Ever wondered what the Earplug Adventures would look like minus the photos? Might their absence highlight the shortcomings of the writing? Well let’s find out, shall we? Here’s a couple of brief extracts. In this case from this terrific tale…
So, with trepidation evident, the threesome ventured out of the superfluous alcove. Naturally they followed the convenient signage, which, unsurprisingly, led them into a pleasantly lit corridor. Then, having traversed the aforementioned pleasantly lit corridor, Magnuss, Nennigross, and Lucian discovered the desperate occupants of the flying saucer assembled in the engine room, trying desperately to metaphorically kick-start the fuel pumps. But before anyone spotted them standing there like a bunch of lemons, the reality of the situation struck the three galactic travellers.
“The situation couldn’t be worse.” Nennigross whispered to Magnuss. “With the ship out of gas, it’ll float onwards through space unimpeded – until the wheel of eternity grinds to a halt. Death will hold dominion over all of us.”
But Lucian had more immediate concerns. He’d picked up a urinary infection in the Upper Realm, and desperately wanted to piddle.
Despite his personal fears, Magnuss plucked up the courage to ignore Nennigross, and forced himself to be positive.
“Guys.” He said loudly, “Quit all that panic-stricken arsing about: fate has a task lined up for you.”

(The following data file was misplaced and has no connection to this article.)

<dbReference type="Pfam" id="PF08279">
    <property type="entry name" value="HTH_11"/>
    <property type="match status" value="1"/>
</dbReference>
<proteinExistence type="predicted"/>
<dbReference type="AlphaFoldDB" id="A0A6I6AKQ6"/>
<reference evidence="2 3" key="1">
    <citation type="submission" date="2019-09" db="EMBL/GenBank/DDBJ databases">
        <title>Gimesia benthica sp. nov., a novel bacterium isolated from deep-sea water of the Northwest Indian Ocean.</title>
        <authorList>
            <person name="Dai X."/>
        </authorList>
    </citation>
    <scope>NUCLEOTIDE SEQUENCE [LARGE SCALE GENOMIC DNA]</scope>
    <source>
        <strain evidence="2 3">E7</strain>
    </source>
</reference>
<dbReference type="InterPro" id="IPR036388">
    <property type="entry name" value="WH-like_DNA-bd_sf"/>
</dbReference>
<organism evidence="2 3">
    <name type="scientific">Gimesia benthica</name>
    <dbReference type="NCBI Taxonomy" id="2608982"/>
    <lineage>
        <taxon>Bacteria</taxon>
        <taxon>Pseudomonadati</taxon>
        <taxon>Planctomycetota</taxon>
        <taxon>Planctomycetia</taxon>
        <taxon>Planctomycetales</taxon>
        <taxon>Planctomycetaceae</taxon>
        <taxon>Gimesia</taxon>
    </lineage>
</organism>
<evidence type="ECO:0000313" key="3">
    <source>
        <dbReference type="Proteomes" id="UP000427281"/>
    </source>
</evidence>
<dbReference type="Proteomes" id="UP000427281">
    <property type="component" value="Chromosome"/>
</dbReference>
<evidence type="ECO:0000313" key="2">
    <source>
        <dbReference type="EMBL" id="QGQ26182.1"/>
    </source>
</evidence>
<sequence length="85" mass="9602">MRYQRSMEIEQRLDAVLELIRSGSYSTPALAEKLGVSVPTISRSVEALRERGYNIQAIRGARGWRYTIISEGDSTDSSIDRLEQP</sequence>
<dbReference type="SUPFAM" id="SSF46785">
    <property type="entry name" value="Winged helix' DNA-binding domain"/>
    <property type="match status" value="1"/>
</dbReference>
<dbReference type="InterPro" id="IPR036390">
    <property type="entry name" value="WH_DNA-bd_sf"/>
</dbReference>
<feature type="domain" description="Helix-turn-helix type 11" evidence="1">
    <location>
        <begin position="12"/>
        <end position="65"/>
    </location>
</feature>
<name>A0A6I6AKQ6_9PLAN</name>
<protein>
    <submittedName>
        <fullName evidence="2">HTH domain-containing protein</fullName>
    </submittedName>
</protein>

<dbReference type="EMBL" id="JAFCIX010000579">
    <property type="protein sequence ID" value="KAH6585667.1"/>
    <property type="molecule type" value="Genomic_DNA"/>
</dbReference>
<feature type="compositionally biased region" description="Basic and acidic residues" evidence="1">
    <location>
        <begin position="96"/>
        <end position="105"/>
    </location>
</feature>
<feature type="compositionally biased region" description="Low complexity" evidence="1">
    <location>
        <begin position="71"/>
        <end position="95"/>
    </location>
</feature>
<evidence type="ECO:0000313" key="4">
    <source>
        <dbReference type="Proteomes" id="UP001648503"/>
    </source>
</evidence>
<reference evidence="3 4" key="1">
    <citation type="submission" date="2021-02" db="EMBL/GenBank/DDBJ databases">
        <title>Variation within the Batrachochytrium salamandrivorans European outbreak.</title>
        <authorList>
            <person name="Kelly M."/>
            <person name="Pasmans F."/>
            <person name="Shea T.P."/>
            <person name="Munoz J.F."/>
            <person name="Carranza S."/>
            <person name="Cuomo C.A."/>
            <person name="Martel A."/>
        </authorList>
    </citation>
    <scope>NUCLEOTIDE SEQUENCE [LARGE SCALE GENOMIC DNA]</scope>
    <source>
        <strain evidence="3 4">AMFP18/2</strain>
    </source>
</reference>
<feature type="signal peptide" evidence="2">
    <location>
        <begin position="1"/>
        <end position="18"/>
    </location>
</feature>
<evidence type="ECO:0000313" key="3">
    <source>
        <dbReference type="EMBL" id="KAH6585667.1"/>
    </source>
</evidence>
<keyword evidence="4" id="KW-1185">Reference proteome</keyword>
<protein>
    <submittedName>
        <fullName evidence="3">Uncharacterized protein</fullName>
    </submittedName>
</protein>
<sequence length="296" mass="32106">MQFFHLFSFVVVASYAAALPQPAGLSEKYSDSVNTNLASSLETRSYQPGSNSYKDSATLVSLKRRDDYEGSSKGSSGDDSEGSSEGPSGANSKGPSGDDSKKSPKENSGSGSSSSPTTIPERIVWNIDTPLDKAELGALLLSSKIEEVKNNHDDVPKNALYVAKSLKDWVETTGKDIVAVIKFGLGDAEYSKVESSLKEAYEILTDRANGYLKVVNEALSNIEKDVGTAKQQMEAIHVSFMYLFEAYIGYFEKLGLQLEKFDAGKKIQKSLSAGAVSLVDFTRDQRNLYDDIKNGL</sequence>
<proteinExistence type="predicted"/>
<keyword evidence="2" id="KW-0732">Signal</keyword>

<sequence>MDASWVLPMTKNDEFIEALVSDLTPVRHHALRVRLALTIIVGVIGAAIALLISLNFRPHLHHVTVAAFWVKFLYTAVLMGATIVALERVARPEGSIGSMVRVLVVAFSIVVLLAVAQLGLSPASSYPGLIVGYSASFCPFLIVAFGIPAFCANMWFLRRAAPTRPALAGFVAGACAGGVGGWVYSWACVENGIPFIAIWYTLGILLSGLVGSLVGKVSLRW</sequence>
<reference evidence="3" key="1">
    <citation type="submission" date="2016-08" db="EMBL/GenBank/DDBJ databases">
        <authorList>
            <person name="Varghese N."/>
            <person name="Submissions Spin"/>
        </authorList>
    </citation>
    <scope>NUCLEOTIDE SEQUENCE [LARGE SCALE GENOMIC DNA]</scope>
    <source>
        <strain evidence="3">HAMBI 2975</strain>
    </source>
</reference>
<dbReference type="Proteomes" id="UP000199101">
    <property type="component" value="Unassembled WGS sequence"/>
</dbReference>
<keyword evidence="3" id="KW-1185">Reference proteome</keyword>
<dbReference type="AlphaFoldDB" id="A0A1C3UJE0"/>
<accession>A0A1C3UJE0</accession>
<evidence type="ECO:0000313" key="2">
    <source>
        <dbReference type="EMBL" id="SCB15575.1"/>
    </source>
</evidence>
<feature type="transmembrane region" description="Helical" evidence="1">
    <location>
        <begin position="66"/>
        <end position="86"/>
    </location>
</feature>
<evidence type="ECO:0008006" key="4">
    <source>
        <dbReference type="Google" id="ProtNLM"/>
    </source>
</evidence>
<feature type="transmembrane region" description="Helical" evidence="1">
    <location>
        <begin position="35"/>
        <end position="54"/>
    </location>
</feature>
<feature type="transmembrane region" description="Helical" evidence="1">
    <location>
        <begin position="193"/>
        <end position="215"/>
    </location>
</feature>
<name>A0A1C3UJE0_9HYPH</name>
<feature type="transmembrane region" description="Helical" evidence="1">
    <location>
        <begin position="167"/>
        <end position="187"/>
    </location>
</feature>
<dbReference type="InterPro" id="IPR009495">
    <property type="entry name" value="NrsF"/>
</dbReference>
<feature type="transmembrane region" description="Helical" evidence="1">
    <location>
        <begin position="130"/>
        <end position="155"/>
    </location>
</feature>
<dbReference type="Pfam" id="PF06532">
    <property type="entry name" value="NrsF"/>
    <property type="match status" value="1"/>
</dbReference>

This bold statement caused all activity to cease abruptly. Of course (being aliens from far away) not one of the prospectors recognised Magnuss: but Catford and Julian did. Their confident smiles proved that they had never doubted that their friends would return, following their unexpected disappearance. The appearance of Magnuss Earplug was a bonus, and both felt certain that an incredible adventure was bound to follow his arrival. Questions flowed like raging white water rapids, and filled the air with so much mental viscosity that anyone other than Magnuss would have sagged with brain-exhaustion beneath its intellectual weight.
“It’s like this,” Magnuss began his explanation for his opening statement. “We’re stuck up in outer space, and we’re whooshing away into deep space at huge velocity. It seems to me that the only course of action open to us is to embrace the situation and turn it to our advantage.”
This confused the heck out of his audience, but Magnuss’ apparent confidence filled them with some of their own.
“Tell us more.” Julian and Catford demanded.
“Well,” Magnuss replied, “not many people know this fact, but I once read some of the technical logs from the Museum of Future Technology’s sole star ship, Spaceship Number Fifteen – before it was destroyed in the Battle of the Museum, of course…”
“And?” Buddy Napalm demanded.
“And,” Magnuss replied, “what I discovered was,” Magnuss paused – less for dramatic effect; but more to draw breath – before continuing: “that when the ship was returning to Earth, the crew discovered a wormhole in space – exactly half-way between Earth and the Moon. They considered it so important that they left a warning beacon orbiting the event horizon. All we need to do is use our communication equipment to locate it, and then blast in its direction by using the manoeuvring thrusters. Then we enter the wormhole; travel through it; and end up somewhere else completely – possibly somewhere nice and safe – like a planet. We can worry about getting back to the museum later.”